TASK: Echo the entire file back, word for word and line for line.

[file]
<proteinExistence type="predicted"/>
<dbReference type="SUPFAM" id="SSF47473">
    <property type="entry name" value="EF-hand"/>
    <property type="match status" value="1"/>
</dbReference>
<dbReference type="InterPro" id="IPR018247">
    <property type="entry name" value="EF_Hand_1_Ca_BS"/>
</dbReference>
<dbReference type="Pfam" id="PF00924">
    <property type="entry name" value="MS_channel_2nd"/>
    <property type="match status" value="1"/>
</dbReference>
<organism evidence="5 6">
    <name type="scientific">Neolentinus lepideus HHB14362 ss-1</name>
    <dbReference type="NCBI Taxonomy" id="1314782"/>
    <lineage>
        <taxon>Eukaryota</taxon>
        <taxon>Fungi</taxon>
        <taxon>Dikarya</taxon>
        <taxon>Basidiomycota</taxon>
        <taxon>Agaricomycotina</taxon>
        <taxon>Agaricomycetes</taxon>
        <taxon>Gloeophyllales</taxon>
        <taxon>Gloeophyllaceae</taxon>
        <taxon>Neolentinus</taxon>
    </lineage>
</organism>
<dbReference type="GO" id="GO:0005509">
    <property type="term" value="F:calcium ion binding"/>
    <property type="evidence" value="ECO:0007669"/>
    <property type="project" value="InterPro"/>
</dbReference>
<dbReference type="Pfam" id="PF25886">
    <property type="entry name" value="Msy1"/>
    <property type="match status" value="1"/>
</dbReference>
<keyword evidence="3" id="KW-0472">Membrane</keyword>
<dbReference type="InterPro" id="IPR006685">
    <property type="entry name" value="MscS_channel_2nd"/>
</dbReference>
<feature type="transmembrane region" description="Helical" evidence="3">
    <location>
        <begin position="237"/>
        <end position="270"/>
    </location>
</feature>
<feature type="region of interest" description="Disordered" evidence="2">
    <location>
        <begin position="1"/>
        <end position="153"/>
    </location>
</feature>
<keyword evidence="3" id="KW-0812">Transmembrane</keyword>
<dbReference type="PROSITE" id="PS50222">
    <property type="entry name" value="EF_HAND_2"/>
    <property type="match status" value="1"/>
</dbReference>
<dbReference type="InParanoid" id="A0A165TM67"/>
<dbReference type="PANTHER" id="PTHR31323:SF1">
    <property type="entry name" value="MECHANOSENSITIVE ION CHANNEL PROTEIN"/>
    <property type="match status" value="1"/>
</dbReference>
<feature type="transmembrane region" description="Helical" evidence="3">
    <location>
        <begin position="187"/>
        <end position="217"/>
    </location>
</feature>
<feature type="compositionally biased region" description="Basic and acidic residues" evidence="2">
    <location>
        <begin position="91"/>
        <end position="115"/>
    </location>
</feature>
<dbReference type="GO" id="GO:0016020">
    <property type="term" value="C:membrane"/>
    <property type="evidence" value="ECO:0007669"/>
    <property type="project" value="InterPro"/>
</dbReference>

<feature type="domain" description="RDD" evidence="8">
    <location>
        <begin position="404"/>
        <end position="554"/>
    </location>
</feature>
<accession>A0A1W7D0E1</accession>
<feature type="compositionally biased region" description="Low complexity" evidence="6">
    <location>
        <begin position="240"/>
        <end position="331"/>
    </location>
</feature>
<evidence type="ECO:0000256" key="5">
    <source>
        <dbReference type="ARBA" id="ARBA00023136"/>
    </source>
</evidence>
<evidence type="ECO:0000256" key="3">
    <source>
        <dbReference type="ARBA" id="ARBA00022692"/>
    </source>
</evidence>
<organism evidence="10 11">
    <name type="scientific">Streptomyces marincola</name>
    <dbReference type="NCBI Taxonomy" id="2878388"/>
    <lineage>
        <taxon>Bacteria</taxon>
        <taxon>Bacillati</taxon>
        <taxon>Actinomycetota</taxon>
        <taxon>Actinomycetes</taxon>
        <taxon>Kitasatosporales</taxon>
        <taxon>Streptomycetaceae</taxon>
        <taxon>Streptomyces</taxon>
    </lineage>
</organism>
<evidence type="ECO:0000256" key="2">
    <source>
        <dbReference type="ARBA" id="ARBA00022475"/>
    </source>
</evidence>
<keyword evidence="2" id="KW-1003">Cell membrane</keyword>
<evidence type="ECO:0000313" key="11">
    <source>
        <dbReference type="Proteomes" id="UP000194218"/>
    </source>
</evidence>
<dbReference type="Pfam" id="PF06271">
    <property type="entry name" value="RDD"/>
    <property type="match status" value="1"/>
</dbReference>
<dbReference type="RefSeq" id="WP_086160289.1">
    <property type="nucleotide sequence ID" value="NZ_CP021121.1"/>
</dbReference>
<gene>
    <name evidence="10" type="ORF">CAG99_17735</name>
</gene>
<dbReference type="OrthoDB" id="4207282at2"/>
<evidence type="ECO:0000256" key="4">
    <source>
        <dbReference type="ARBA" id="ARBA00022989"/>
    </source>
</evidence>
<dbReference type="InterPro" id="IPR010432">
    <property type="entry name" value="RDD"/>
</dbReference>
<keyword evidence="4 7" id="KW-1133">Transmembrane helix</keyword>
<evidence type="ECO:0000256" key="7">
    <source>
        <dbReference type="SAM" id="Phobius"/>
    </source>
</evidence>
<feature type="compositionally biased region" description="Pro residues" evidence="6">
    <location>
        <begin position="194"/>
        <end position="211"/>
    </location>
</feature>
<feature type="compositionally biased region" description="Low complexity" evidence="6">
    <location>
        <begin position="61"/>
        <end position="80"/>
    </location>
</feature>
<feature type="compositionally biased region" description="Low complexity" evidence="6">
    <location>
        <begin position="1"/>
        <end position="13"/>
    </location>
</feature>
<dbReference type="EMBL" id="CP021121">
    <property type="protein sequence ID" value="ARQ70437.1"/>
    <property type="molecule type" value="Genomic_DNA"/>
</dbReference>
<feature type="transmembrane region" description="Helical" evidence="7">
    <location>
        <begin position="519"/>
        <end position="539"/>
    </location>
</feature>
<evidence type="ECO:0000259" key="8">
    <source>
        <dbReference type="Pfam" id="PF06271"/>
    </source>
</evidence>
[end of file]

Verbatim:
<proteinExistence type="predicted"/>
<dbReference type="SUPFAM" id="SSF47473">
    <property type="entry name" value="EF-hand"/>
    <property type="match status" value="1"/>
</dbReference>
<dbReference type="InterPro" id="IPR018247">
    <property type="entry name" value="EF_Hand_1_Ca_BS"/>
</dbReference>
<dbReference type="Pfam" id="PF00924">
    <property type="entry name" value="MS_channel_2nd"/>
    <property type="match status" value="1"/>
</dbReference>
<organism evidence="5 6">
    <name type="scientific">Neolentinus lepideus HHB14362 ss-1</name>
    <dbReference type="NCBI Taxonomy" id="1314782"/>
    <lineage>
        <taxon>Eukaryota</taxon>
        <taxon>Fungi</taxon>
        <taxon>Dikarya</taxon>
        <taxon>Basidiomycota</taxon>
        <taxon>Agaricomycotina</taxon>
        <taxon>Agaricomycetes</taxon>
        <taxon>Gloeophyllales</taxon>
        <taxon>Gloeophyllaceae</taxon>
        <taxon>Neolentinus</taxon>
    </lineage>
</organism>
<dbReference type="GO" id="GO:0005509">
    <property type="term" value="F:calcium ion binding"/>
    <property type="evidence" value="ECO:0007669"/>
    <property type="project" value="InterPro"/>
</dbReference>
<dbReference type="Pfam" id="PF25886">
    <property type="entry name" value="Msy1"/>
    <property type="match status" value="1"/>
</dbReference>
<keyword evidence="3" id="KW-0472">Membrane</keyword>
<dbReference type="InterPro" id="IPR006685">
    <property type="entry name" value="MscS_channel_2nd"/>
</dbReference>
<feature type="transmembrane region" description="Helical" evidence="3">
    <location>
        <begin position="237"/>
        <end position="270"/>
    </location>
</feature>
<feature type="region of interest" description="Disordered" evidence="2">
    <location>
        <begin position="1"/>
        <end position="153"/>
    </location>
</feature>
<keyword evidence="3" id="KW-0812">Transmembrane</keyword>
<dbReference type="PROSITE" id="PS50222">
    <property type="entry name" value="EF_HAND_2"/>
    <property type="match status" value="1"/>
</dbReference>
<dbReference type="InParanoid" id="A0A165TM67"/>
<dbReference type="PANTHER" id="PTHR31323:SF1">
    <property type="entry name" value="MECHANOSENSITIVE ION CHANNEL PROTEIN"/>
    <property type="match status" value="1"/>
</dbReference>
<feature type="transmembrane region" description="Helical" evidence="3">
    <location>
        <begin position="187"/>
        <end position="217"/>
    </location>
</feature>
<feature type="compositionally biased region" description="Basic and acidic residues" evidence="2">
    <location>
        <begin position="91"/>
        <end position="115"/>
    </location>
</feature>
<dbReference type="GO" id="GO:0016020">
    <property type="term" value="C:membrane"/>
    <property type="evidence" value="ECO:0007669"/>
    <property type="project" value="InterPro"/>
</dbReference>

<feature type="domain" description="RDD" evidence="8">
    <location>
        <begin position="404"/>
        <end position="554"/>
    </location>
</feature>
<accession>A0A1W7D0E1</accession>
<feature type="compositionally biased region" description="Low complexity" evidence="6">
    <location>
        <begin position="240"/>
        <end position="331"/>
    </location>
</feature>
<evidence type="ECO:0000256" key="5">
    <source>
        <dbReference type="ARBA" id="ARBA00023136"/>
    </source>
</evidence>
<evidence type="ECO:0000256" key="3">
    <source>
        <dbReference type="ARBA" id="ARBA00022692"/>
    </source>
</evidence>
<organism evidence="10 11">
    <name type="scientific">Streptomyces marincola</name>
    <dbReference type="NCBI Taxonomy" id="2878388"/>
    <lineage>
        <taxon>Bacteria</taxon>
        <taxon>Bacillati</taxon>
        <taxon>Actinomycetota</taxon>
        <taxon>Actinomycetes</taxon>
        <taxon>Kitasatosporales</taxon>
        <taxon>Streptomycetaceae</taxon>
        <taxon>Streptomyces</taxon>
    </lineage>
</organism>
<evidence type="ECO:0000256" key="2">
    <source>
        <dbReference type="ARBA" id="ARBA00022475"/>
    </source>
</evidence>
<keyword evidence="2" id="KW-1003">Cell membrane</keyword>
<evidence type="ECO:0000313" key="11">
    <source>
        <dbReference type="Proteomes" id="UP000194218"/>
    </source>
</evidence>
<dbReference type="Pfam" id="PF06271">
    <property type="entry name" value="RDD"/>
    <property type="match status" value="1"/>
</dbReference>
<dbReference type="RefSeq" id="WP_086160289.1">
    <property type="nucleotide sequence ID" value="NZ_CP021121.1"/>
</dbReference>
<gene>
    <name evidence="10" type="ORF">CAG99_17735</name>
</gene>
<dbReference type="OrthoDB" id="4207282at2"/>
<evidence type="ECO:0000256" key="4">
    <source>
        <dbReference type="ARBA" id="ARBA00022989"/>
    </source>
</evidence>
<dbReference type="InterPro" id="IPR010432">
    <property type="entry name" value="RDD"/>
</dbReference>
<keyword evidence="4 7" id="KW-1133">Transmembrane helix</keyword>
<evidence type="ECO:0000256" key="7">
    <source>
        <dbReference type="SAM" id="Phobius"/>
    </source>
</evidence>
<feature type="compositionally biased region" description="Pro residues" evidence="6">
    <location>
        <begin position="194"/>
        <end position="211"/>
    </location>
</feature>
<feature type="compositionally biased region" description="Low complexity" evidence="6">
    <location>
        <begin position="61"/>
        <end position="80"/>
    </location>
</feature>
<feature type="compositionally biased region" description="Low complexity" evidence="6">
    <location>
        <begin position="1"/>
        <end position="13"/>
    </location>
</feature>
<dbReference type="EMBL" id="CP021121">
    <property type="protein sequence ID" value="ARQ70437.1"/>
    <property type="molecule type" value="Genomic_DNA"/>
</dbReference>
<feature type="transmembrane region" description="Helical" evidence="7">
    <location>
        <begin position="519"/>
        <end position="539"/>
    </location>
</feature>
<evidence type="ECO:0000259" key="8">
    <source>
        <dbReference type="Pfam" id="PF06271"/>
    </source>
</evidence>